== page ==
"We had wifi trouble last time, so this time we created a project that was entirely offline so we didn’t have to worry about internet access. That also meant our Cornell Tech students could use their own computers with the middle school students, which made everything much easier than using borrowed laptops. We shortened the time somewhat, and held the event in the morning, when kids are fresher,” Levitt explained.
Twice as many Cornell Tech students came this time. Levitt explains that Cornell Tech has grown, “We now have twice as many Cornell Tech students in the program.” The Cornell Tech volunteers were engineering, health tech, connective media, and MBA students.
Cornell Tech students Marissa Lowman (MBA) and Maria Shen (Master’s in Engineering) helped organize the event and designed this year’s tee-shirts. Both Lowman and Shen said they are interested in education and want to give back to the community, adding that they were very impressed by the Island and regret that they’ll never attend the new campus.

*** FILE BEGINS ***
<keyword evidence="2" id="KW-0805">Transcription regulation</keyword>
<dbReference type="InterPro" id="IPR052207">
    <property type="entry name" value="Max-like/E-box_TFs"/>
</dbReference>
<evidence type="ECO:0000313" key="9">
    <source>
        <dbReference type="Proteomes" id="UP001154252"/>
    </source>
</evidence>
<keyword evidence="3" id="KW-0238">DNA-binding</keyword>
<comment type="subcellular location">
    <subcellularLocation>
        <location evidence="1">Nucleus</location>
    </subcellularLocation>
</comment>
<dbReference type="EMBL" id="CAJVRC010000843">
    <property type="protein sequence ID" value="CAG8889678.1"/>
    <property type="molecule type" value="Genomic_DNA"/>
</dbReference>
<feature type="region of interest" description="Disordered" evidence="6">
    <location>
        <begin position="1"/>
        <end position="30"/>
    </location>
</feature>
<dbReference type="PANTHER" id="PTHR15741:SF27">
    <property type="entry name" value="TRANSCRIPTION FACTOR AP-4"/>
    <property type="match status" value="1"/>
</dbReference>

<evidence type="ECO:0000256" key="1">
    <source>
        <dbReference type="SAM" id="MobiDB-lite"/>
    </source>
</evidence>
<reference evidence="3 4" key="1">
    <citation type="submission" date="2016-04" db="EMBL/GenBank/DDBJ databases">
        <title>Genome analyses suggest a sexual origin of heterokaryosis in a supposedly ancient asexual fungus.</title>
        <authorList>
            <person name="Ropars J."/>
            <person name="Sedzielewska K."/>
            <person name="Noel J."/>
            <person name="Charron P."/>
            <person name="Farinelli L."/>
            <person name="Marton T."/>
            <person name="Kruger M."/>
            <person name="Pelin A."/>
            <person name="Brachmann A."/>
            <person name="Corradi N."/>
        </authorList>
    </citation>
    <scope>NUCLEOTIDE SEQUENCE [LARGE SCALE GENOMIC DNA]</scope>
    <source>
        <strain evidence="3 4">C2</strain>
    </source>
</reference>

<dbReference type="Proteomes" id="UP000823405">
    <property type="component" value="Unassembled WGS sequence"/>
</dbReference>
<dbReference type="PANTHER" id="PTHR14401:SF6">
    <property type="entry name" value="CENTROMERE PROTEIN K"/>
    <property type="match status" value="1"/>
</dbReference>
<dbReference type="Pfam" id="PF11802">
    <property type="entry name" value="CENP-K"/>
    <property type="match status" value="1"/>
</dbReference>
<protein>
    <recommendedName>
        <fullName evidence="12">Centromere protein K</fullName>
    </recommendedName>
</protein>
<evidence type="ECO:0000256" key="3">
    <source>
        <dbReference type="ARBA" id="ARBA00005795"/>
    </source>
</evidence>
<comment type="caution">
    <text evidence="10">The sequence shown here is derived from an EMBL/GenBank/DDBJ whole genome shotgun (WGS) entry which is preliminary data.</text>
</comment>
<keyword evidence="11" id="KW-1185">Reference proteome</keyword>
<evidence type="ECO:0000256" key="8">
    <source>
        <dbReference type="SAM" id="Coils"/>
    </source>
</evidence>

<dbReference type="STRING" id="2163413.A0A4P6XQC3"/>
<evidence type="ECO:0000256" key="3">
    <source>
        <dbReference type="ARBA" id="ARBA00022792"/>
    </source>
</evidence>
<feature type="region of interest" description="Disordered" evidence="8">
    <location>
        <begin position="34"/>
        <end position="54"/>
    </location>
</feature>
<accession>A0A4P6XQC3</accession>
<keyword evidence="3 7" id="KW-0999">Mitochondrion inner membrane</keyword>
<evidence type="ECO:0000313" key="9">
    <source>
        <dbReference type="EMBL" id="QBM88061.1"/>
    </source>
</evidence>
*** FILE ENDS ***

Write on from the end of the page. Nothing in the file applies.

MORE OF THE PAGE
Lowman and Shen want the PS/IS217 students to understand that coding is not mysterious, but logical. Because there were so many more Cornell Tech volunteers this year, each middle schooler had his or her own mentor.
The organizers expressed the importance of having a personal mentor, both to answer questions and facilitate a deeper exploration of computer engineering. Cornell Tech student volunteer Sam Radabaugh said middle schoolers took advantage of having the ear of a dedicated mentor and said many of them asked how to change the program to customize their own game. (Maybe that will be the idea for the next hack?)
Middle schooler Saryah Lamb appreciated the one-on-one interaction. Her favorite part was making the whole game. She said, “I want to make games to help people and serve the community like my aunt.” Levitt said, “I saw one middle school student spontaneously hug his mentor toward the end.”
Levitt explained the purpose of a hack, “Our number one goal is for everyone to have fun. We use coding as a platform, but the reality is a lot of this is about the younger students having a nice prolonged exposure to the older students – to talk about technology or about themselves, their future careers, what they’re interested in… It’s the mentoring. But also, this is fun, this is cool, and this is real. This is an authentic interaction and it’s technology and that’s our other goal. I always say I’m looking for experiences for students that are at the intersection of rigor and joy.” She also explained, “We did it earlier in the year this time because we thought it would be great team-building for our graduate students.”